All too oblivious of the hours that fly
         For ever onward to eternal rest. {194}

       Oh, shall they be renewed, those sacred hours?
         Or shall the jealous gods our love destroy,
       Being jealous that with only mortal powers
         We have dared to steal their own immortal joy?
       Yet, for each hour that we have stolen, give
       An aeon of the life the high gods live!


                                  IN THE END

       FROM bud to bud the butterfly of thought
         Hovers; around the red Rose of the Will
       He lingers, seeking for the honey wrought
         In its golden heart; the long hours linger still
       In silent sweetness, and from flower to flower
       He brings desire of love from hour to hour.

       The song is sung; the way is sharply set
         Under dim willowy woods; the thing is done:
       For me no more to linger or regret;
         Fulfilment comes, in sight of day and sun.
       From night's dense darkness let the spark be struck,
       With life for candle, and with love for luck.

       Green Night, the virgin mother of my song,
         Green Youth, the sire of all my songs; let be:
       It may befall I shall not linger long
         Under the daylight's golden empery;
       In light and dark still shall the silent river
       Bear on my soul, my soul shall bear for ever.  {195}

       The dusk is fallen; there is no more green;
         The day is past, and love and life are fled:
       Out from my window in the night I lean
         To hear the waiting ghosts of hours long dead.
       But, being dead, they dwell at rest in me,
       Turned into song by love's strange alchemy.

       Wherefore I sing of things long past and dead;
         Wherefore I murmur foolishly in sleep;
       The old, old pain still throbbing through my head
         In dreams of desert valleys, mountains steep,
       With winding paths; hot suns and scorching plains.
       There is a fire unquenched within my brains.

       Because I sing in unknown cadences,
         Because I strive so hotly to recall
       Some murmur I have heard on sunken seas,
         Some vision I have seen beyond the wall,
       Now sombrely I await the secret rime,
       Known of the poet --- and the Ghost of Time!

       And so before the bloom has left the Rose,
         While life's strong youth is surging through me still,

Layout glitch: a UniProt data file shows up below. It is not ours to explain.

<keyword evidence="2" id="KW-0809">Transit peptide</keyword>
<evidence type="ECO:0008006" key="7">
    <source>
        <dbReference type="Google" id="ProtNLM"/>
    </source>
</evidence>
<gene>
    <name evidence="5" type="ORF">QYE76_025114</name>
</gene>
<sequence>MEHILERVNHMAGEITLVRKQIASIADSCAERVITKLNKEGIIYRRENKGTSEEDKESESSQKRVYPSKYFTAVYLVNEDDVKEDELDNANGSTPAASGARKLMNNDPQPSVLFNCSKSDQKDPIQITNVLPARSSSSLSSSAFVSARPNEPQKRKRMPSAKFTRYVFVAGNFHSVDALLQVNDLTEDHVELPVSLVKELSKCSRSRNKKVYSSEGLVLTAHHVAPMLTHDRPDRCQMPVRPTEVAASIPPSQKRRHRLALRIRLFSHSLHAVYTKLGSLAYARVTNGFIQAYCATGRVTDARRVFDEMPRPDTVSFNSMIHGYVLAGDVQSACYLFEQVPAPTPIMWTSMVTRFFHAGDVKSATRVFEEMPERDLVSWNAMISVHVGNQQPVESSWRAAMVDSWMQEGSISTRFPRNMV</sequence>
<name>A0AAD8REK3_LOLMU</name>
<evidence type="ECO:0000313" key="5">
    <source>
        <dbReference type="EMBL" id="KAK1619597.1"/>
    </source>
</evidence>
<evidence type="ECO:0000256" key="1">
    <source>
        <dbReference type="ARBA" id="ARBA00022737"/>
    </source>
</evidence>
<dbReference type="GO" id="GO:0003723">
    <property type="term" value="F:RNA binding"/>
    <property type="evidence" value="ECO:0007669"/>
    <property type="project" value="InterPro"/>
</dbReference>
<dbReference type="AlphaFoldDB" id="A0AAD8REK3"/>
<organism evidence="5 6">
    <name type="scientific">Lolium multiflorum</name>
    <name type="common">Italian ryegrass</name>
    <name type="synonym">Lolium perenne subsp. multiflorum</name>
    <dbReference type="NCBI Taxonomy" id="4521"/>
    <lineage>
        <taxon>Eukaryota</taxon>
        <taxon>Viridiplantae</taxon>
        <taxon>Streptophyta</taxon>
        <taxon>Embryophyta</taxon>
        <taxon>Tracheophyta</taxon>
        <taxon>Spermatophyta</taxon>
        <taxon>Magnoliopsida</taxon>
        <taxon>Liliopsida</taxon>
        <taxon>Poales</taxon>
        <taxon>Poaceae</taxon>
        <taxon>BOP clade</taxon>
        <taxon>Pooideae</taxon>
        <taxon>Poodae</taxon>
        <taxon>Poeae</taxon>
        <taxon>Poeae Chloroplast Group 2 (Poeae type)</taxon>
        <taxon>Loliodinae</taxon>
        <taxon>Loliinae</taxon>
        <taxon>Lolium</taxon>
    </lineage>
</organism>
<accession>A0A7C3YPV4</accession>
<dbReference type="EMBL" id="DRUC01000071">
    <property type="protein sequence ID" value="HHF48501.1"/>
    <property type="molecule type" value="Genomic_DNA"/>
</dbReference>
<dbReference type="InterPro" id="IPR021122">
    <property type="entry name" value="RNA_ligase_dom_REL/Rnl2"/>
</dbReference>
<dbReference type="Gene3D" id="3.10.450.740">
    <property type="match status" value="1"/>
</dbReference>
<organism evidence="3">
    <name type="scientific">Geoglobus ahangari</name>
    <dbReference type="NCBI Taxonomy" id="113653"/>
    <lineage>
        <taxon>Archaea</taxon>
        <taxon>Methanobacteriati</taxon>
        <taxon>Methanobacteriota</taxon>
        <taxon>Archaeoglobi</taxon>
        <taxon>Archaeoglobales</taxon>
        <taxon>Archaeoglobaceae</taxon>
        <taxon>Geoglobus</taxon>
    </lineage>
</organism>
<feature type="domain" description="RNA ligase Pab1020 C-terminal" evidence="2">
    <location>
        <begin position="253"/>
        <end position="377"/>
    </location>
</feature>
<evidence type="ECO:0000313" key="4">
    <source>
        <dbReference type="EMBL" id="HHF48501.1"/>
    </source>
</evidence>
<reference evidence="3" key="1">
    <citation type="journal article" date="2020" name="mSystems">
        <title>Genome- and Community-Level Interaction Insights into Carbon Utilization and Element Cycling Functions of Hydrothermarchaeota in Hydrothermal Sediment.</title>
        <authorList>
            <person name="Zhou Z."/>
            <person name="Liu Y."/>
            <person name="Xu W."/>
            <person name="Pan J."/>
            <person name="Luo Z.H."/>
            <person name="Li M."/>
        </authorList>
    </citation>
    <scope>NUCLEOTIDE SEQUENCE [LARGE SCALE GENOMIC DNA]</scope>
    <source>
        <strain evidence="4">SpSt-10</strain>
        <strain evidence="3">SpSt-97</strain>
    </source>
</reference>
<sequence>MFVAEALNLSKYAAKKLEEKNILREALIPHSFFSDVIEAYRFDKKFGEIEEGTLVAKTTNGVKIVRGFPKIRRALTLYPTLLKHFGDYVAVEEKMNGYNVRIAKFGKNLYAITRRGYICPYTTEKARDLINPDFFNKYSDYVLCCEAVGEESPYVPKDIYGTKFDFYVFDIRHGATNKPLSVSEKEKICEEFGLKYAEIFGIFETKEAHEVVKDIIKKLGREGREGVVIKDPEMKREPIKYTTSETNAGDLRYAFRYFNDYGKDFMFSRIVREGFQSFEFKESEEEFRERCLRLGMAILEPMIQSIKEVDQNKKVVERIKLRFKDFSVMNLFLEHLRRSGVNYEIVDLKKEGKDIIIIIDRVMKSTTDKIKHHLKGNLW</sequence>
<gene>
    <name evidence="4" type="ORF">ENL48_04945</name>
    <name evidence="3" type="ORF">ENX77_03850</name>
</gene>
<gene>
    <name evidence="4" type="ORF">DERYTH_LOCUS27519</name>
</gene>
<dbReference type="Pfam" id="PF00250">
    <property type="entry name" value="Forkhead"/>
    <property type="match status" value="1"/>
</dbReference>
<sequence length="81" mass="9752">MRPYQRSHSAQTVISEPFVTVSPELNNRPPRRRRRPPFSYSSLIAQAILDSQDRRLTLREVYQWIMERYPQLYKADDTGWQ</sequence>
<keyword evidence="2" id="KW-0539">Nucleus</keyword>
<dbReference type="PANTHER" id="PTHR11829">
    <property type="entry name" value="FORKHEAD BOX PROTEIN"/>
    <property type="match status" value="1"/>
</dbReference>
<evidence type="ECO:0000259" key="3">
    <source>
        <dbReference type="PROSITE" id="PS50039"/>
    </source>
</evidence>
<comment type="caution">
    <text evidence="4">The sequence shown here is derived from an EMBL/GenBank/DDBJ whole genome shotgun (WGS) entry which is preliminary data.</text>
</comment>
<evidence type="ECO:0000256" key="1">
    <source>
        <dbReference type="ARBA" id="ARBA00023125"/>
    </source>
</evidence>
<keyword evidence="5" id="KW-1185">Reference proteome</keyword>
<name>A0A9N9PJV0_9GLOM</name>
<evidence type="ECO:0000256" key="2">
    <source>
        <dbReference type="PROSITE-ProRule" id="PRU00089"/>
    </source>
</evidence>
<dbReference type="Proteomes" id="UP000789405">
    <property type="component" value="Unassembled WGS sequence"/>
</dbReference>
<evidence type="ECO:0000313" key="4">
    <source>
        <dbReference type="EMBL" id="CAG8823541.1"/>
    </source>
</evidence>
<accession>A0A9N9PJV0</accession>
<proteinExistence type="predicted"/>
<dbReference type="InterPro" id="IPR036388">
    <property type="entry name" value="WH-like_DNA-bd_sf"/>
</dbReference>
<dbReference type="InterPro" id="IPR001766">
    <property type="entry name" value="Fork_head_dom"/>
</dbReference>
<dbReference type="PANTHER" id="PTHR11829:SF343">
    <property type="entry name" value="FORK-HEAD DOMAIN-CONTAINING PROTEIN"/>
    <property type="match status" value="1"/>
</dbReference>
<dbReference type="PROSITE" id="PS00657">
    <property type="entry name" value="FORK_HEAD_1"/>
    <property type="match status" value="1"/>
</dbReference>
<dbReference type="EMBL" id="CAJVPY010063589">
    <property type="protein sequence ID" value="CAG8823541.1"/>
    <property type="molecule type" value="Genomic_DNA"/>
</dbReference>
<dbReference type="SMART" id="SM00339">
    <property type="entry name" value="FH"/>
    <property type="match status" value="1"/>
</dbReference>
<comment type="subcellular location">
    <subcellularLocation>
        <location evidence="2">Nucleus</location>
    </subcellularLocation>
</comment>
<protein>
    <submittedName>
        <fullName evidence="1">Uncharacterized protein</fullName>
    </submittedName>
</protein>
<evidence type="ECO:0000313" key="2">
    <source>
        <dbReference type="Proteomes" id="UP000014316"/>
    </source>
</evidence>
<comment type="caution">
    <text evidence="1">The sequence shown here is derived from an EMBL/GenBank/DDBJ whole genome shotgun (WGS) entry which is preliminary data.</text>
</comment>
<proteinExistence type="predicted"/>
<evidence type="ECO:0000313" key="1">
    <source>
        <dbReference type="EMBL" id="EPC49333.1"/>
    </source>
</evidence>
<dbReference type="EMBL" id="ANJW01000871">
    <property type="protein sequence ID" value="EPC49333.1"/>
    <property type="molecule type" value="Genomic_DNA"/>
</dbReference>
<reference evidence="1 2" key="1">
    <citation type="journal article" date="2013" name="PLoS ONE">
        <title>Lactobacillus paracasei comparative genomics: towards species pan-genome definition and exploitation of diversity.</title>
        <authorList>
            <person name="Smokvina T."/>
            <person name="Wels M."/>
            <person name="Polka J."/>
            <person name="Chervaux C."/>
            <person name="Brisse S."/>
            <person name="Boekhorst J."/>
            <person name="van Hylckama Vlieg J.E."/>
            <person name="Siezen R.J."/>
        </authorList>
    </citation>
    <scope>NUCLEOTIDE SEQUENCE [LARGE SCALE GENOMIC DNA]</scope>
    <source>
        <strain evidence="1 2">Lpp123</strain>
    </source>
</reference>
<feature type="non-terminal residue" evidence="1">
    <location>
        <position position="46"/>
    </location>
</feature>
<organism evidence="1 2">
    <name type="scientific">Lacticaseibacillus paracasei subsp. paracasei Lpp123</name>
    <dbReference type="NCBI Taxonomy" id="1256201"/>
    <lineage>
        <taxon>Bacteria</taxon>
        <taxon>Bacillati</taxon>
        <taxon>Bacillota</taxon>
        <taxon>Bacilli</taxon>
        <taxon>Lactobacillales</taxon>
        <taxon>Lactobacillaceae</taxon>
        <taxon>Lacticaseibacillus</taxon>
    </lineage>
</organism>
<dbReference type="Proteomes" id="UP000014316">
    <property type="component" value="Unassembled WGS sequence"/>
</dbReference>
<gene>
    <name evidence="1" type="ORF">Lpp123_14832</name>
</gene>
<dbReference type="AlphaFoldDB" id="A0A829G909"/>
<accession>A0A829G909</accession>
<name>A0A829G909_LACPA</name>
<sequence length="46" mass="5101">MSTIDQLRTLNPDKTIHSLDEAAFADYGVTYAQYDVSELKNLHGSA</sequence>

I end the songs here wrought; the loves and woes
         Of old dead lives and lovers and their ill ---
       Because a poet's curse I bear away,
       My payment for the vision of the day.

       Because my heart is as a ten-stringed lyre,
         I cannot still the music of my mouth;
       Because my tongue is wrought of molten fire,
         I cannot quench my spirit's ceaseless drouth:  {196}
       Till the gods grant me sleep I drink and drink
       Immortal dew: I am drunken on the brink. ...

       So may I fall into the shadowy sea
         That surges under my unsteady feet;
       Already has the morning fled from me,
         And the stars call, and they are madly sweet
       With some lost vision that I know not of:
       It is not Death; I think it is not Love.

       For I have tasted death and love, and these
         Shall not suffice; for love and death are one;
       In all the secret star-wrought harmonies,
         By married death and love is man undone.
       There is some secret thing I wot not of;
       It is not death; I know it is not love.

       So do my songs end here; the hour is fled,
         And there are no more roses; I am fain
       To cease from singing.  Wait! the hour is sped,
         My songs are turning into dreams again.
       Oh! now the hour is dead, and I am fain
       Awake life's young song back to soul again!

                                 THE EPILOGUE

               SHALL they avail, O wind,
                 The things that I have heard?
               Because I am utterly blind,
                 Did I hear the wings that whirred? {197}

               Even as flutters a bird,
                 I fluttered: before and behind
               Thundered the secret Word
                 Into mine ears.  I have pined

               Because the Word was unkind;
                 But now the spirit hath stirred.
               I sought not, yet did I find,
                 For the wonderful thing occurred.

               Though I be blind, shall I gird
                 Because I see not?  The gods bind
               Mine eyes.  But I heard!  I heard!
                  Shall it avail, O wind?

                              EXPLICIT OPUSCULUM